Ask the Editor
Serenity Carr, Assistant Editor
Slow, Slowly, and Flat Adverbs
Friday May 20th 2016
Is slow an adjective and slowly an adverb?  — Maryam, Iran

Usually slow is used as an adjective and slowly is used as an adverb, but slow can also be used as an adverb. When an adverb does not have the usual -ly ending it is called a flat adverb or plain adverb and it looks the same as its adjective form.

English teachers will tell you to use slow as an adjective and add -ly when making it an adverb, but in casual speech, informal writing (such as text messages or e-mails to a friend), and even some formal writing slow is often used as an adverb. (Note: Slowly is never used as an adjective.)

Not all flat adverbs have an -ly form (for example, soon is both an adjective and an adverb, and soonly is not a word), but when they do have an -ly form, that is what is preferred by English teachers in formal writing. Below are some example sentences showing how slow and slowly are used.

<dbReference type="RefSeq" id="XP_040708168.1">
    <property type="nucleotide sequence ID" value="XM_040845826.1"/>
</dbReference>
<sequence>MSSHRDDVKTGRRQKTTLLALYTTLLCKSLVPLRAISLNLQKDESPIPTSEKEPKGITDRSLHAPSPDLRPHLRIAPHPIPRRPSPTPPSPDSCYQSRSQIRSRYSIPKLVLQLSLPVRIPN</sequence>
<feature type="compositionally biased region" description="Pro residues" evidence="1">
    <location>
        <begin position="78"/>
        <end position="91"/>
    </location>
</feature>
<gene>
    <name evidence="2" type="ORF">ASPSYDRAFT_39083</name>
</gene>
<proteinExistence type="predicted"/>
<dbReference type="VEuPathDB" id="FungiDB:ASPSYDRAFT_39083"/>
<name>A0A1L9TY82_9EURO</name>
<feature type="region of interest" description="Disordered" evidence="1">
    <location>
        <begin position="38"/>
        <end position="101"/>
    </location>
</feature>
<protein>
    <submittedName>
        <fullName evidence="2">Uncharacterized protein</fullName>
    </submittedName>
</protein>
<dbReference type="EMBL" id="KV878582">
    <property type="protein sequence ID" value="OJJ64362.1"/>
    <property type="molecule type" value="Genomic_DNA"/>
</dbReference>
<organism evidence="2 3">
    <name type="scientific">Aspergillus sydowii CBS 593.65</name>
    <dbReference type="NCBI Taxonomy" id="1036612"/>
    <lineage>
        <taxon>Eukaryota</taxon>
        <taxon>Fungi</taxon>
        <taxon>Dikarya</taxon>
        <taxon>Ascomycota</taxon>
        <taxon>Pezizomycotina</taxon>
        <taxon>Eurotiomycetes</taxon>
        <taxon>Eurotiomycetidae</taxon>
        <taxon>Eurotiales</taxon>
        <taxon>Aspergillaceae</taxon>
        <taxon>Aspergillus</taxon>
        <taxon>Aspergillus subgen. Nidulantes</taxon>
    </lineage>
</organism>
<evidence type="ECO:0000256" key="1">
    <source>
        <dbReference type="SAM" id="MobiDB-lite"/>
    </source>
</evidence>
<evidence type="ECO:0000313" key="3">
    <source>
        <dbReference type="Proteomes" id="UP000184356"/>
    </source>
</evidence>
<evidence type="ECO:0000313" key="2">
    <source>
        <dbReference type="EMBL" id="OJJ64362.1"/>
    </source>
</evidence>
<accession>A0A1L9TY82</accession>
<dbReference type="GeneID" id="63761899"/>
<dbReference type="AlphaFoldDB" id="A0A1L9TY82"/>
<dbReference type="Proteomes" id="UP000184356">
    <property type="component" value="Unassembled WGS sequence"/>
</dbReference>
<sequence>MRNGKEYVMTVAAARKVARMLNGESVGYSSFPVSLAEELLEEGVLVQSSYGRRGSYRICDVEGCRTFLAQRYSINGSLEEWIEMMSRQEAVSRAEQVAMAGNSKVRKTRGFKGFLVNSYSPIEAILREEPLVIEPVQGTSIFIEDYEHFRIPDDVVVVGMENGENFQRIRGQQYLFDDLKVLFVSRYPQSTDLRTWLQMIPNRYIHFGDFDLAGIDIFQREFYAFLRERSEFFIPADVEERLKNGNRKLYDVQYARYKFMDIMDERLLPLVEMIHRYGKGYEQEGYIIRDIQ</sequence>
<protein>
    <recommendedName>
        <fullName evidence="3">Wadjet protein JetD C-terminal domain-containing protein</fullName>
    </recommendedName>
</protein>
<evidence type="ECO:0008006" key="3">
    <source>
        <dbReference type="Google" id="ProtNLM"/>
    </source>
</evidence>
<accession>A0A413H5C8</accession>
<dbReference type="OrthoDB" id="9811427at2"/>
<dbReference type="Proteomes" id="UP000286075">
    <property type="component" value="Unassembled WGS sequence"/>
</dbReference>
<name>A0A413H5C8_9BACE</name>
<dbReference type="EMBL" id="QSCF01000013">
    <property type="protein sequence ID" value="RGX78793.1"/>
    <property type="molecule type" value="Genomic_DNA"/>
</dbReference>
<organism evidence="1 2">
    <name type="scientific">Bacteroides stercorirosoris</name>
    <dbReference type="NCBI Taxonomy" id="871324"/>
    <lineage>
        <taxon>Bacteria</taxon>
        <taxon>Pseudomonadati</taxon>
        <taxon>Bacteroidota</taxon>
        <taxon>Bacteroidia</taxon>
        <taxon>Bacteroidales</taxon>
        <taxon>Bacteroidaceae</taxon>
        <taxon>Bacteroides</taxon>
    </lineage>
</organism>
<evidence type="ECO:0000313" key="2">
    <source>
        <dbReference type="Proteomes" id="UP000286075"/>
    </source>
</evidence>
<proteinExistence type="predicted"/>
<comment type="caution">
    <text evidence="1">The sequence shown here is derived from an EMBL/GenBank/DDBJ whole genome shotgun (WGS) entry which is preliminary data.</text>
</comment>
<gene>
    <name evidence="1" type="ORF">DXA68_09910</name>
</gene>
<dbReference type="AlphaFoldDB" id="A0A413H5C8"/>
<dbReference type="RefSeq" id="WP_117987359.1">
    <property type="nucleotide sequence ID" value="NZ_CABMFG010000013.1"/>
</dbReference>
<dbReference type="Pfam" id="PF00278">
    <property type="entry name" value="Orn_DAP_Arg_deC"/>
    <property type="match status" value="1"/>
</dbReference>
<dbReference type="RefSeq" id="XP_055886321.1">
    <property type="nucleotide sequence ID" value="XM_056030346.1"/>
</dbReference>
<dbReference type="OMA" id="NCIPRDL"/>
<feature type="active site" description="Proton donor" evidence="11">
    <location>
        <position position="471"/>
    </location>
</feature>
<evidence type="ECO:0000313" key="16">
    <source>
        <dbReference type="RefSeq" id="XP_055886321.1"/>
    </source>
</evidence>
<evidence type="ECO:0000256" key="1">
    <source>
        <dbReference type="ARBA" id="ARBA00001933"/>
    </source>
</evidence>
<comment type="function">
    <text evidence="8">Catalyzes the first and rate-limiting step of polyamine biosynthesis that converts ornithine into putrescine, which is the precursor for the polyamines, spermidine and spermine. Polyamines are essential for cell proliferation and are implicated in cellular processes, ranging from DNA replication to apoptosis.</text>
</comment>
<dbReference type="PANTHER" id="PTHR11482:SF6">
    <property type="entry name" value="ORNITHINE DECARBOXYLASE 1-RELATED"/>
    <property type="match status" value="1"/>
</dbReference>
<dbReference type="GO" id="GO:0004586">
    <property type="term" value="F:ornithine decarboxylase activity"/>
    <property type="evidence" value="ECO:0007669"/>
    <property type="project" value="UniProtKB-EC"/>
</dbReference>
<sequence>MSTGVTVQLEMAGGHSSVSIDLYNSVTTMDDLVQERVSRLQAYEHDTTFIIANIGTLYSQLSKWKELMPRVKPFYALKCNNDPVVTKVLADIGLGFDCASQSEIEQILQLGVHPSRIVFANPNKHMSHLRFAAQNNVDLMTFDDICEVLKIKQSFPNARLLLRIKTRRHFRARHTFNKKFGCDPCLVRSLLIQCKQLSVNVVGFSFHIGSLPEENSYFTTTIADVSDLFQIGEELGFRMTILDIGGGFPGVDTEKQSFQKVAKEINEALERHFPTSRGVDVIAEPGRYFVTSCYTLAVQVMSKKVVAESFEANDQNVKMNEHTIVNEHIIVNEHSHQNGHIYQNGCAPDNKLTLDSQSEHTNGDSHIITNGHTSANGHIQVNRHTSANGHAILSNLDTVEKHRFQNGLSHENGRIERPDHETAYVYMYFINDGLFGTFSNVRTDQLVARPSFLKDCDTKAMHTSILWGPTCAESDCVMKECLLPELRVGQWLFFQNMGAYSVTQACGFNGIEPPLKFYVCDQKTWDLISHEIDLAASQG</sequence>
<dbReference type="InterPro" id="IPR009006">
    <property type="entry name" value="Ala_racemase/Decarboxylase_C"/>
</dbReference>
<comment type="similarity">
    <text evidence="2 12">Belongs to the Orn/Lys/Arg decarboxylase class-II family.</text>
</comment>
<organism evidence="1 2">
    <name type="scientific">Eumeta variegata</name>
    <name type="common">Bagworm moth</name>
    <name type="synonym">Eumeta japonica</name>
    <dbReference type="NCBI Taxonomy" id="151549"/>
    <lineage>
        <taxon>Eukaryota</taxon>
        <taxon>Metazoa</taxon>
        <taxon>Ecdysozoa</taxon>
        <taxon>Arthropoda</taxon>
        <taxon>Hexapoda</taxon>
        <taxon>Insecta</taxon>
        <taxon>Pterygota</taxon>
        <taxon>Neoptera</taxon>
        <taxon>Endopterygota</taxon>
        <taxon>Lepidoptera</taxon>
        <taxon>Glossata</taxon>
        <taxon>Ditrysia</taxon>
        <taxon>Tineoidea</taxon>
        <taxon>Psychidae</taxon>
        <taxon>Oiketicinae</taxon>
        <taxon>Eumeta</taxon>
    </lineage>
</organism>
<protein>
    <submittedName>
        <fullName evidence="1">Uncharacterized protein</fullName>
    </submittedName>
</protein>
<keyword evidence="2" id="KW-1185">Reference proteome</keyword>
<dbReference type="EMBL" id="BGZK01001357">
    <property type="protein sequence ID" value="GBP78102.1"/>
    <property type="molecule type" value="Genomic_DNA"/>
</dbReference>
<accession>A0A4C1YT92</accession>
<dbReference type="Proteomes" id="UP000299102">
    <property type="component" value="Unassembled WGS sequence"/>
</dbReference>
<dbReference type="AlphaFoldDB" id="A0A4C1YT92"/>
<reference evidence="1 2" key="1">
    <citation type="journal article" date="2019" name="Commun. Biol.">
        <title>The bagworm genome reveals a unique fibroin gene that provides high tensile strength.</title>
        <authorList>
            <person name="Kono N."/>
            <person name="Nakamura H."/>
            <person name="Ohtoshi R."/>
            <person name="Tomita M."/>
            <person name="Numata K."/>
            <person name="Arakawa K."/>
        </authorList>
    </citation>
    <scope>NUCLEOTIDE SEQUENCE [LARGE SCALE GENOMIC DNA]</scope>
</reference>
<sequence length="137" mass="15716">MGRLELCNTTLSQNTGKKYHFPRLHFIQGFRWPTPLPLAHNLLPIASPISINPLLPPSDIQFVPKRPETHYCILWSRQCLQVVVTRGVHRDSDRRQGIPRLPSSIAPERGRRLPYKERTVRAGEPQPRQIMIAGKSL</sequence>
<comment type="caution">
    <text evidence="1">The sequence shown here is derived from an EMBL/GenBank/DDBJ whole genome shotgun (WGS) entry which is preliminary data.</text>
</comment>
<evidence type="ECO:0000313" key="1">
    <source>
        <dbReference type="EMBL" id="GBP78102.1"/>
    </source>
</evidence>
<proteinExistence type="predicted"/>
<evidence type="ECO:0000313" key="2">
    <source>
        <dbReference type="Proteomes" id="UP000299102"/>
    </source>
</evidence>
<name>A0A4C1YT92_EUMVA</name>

Slow as an Adjective:

  • Snails are slow movers.
  • Learning a new language can be a slow process.
  • He had a slow horse that never won a race.
  • They took a slow walk through the park.

Slow and Slowly as Adverbs:

  • The cars on the road are all moving slow/slowly.
  • She stood up slow/slowly after falling off her bike.
  • Her son ate so slow/slowly that it was bedtime when he was finally finished.
  • The computer was running so slow/slowly that he didn't finish his homework on time.

Notice that in the above sentences, the adverb comes after the verb. Slow and slowly are usually interchangeable when they come after the verb. However, when the adverb comes before the verb, it only sounds natural to use slowly. Below are some example sentences showing this. In each one, slow would never be used.

  • The snail slowly climbed the wall.
  • We slowly realized what was happening.
  • The cashier slowly counted the money.
  • Slowly, over many years, the boys became friends.

I hope this helps.